BYE, BYE HOUSE OF CARDS
Netflix has decided to pull the plug on its popular show House of Cards, in the wake of allegations of sexual misconduct against its lead actor Kevin Spacey. The show that stars two-time Oscar winner Spacey as US president Frank Underwood, a man ready to do all it takes to keep his political career going, will not be renewed for a seventh season after the sixth season premieres sometime in 2018.
On Tuesday, a joint statement issued by Netflix and House of Cards producer Media Rights Capital said: “Media Rights Capital and Netflix are deeply troubled by last night’s news concerning Kevin Spacey. In response to last night’s revelations, executives from both of our companies arrived in Baltimore this afternoon to meet with our cast and crew to ensure that they continue to feel safe and supported. As previously scheduled, Kevin Spacey is not working on set at this time.”
The show’s cancellation is a fallout of the revelation by 46-year-old actor-singer Anthony Rapp that Spacey had made a “sexual advance” towards him in the mid-’80s when Rapp was 14 and Spacey 26. The news sent shock waves across Hollywood, which is still reeling under allegations of sexual harassment against producer Harvey Weinstein.
Spacey issued a statement on Twitter on Monday, saying he “didn’t remember” the Rapp incident and put it down to “what would have been deeply inappropriate drunken behaviour”. It was followed by an apology of sorts, admitting he was gay, which triggered a backlash on social media for trying to distract from the real issue of what could have been child molestation. News of the show’s cancellation was welcomed by social media, with one user even tweeting, “Netflix announced House of Cards will end after season 6, so at least a fictional President can be destroyed by sexual assault allegations.” Spacey’s President Underwood and his wife Claire (played by Robin Wright) are said to be loosely based on Bill and Hillary Clinton.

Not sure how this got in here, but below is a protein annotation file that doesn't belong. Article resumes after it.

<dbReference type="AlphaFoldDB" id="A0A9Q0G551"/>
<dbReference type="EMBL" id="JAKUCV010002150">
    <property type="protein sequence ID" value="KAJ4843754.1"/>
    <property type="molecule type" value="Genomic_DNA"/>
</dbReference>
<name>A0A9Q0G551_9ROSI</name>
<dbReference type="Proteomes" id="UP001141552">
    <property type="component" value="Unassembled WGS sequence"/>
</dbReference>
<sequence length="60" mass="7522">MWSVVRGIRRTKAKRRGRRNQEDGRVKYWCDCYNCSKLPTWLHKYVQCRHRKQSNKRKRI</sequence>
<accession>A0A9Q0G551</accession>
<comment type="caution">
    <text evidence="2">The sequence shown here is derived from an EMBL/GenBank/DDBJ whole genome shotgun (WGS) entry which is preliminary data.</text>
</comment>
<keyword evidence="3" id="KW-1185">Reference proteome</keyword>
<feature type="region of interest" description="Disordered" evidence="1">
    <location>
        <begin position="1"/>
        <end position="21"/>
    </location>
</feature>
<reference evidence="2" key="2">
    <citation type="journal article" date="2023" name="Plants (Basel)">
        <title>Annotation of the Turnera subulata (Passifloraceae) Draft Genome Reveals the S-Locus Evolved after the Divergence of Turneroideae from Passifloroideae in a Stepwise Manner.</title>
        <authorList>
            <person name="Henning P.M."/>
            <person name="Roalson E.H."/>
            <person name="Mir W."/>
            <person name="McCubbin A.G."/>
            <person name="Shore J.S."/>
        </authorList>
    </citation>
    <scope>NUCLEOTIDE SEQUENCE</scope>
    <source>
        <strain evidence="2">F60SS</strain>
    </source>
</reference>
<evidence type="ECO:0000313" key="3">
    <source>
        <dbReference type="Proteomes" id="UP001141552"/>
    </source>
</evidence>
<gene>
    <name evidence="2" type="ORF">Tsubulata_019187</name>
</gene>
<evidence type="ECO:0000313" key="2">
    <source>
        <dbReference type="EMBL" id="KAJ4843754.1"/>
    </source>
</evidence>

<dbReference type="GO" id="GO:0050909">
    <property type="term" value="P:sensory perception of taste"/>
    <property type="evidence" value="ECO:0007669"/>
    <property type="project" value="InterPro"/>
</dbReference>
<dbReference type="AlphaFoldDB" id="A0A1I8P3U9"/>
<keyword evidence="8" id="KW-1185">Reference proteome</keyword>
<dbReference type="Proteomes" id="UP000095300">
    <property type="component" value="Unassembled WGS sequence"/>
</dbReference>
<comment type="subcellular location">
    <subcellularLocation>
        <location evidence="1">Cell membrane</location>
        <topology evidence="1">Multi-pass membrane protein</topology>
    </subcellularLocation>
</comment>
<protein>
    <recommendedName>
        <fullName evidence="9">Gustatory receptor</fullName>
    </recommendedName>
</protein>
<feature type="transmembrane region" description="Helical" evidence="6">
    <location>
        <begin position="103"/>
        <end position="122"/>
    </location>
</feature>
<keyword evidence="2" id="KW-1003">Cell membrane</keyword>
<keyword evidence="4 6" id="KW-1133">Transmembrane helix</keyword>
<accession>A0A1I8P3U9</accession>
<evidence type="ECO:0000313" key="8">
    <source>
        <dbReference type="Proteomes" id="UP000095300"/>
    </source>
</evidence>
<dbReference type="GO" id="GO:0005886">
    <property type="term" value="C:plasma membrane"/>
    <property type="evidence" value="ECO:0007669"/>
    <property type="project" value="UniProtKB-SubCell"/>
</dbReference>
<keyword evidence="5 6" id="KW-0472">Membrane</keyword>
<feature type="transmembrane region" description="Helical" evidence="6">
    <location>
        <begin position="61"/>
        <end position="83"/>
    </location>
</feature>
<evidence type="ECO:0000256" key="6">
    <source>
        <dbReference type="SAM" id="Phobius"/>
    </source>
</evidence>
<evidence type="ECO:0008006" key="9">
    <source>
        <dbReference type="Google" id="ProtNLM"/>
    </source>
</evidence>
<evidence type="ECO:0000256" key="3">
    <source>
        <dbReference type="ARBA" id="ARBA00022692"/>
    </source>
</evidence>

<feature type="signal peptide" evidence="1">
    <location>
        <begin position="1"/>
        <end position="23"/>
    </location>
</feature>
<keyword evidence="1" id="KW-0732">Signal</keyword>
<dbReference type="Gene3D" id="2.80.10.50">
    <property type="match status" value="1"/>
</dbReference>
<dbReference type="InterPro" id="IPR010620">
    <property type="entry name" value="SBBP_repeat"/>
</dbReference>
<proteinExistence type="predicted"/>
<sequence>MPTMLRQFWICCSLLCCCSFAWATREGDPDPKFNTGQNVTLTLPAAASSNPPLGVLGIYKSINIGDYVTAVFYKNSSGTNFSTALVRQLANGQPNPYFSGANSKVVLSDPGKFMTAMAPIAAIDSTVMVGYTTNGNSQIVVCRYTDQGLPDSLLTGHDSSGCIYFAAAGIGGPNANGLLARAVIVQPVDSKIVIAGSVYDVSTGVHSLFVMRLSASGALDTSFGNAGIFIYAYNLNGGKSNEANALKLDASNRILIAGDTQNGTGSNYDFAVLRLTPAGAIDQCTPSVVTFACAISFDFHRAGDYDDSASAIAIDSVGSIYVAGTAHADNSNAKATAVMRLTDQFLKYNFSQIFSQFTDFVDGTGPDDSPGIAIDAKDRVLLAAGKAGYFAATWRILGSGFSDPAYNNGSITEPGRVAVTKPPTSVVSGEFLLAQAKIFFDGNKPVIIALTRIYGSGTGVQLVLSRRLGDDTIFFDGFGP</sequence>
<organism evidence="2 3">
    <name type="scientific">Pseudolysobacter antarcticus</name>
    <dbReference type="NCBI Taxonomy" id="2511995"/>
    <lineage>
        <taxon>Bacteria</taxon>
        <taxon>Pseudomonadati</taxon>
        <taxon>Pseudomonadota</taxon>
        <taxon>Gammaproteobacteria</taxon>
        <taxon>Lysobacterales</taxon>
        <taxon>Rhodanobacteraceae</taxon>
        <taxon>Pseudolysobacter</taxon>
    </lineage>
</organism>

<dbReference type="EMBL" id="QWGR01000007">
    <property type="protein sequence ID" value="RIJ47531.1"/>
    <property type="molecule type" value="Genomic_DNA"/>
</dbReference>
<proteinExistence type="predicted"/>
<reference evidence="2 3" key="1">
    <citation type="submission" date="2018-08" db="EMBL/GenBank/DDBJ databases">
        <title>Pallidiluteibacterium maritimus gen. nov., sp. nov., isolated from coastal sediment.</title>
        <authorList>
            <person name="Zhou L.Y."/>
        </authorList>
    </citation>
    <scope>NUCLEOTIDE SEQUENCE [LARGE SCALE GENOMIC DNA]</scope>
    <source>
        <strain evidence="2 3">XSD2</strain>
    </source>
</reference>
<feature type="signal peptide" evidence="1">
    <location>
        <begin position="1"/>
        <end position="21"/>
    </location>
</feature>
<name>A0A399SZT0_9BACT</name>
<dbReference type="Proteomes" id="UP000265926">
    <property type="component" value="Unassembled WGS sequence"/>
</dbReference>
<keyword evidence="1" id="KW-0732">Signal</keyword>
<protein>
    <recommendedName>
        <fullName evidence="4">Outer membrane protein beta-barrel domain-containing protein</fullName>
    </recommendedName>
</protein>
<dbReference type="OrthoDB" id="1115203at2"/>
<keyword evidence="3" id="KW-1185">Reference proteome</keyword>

While Spacey has maintained a stoic silence since his Twitter statement, the repercussions are being felt everywhere. The International Academy of Television Arts and Sciences has decided not to honour him with the 2017 International Emmy Founders Award, that was due to be handed over to him in New York this month.
Confluence at St. Xavier’s, with t2
The 12th edition of the annual economics summit — Confluence, organised by the department of economics at St. Xavier’s College, in association with t2 — drew several colleges from across the country at St. Xavier’s College recently. The theme? Globalisation and the Indian economy.
The event started with the launch of Eco Echoes, the departmental magazine, followed by events such as quiz, HAM and paper presentation. The flagship events of the summit were State of Affairs and Crisis. St. Xavier’s received the Best Contingent award for the entire summit before handing it over to runner-up Scottish Church College.
BATTLE OF BOTS: The students of The Bhawanipur Education Society College were taught how to make robots and given a mechanical kit (picture above) to make their own bots at the Robotics Workshop on the college’s Elgin Road campus recently. The 40 participants were divided into teams of five. The workshop concluded with a soccer match between the bots where each team member controlled the bot for one minute. The team that scored the highest number of goals won the match.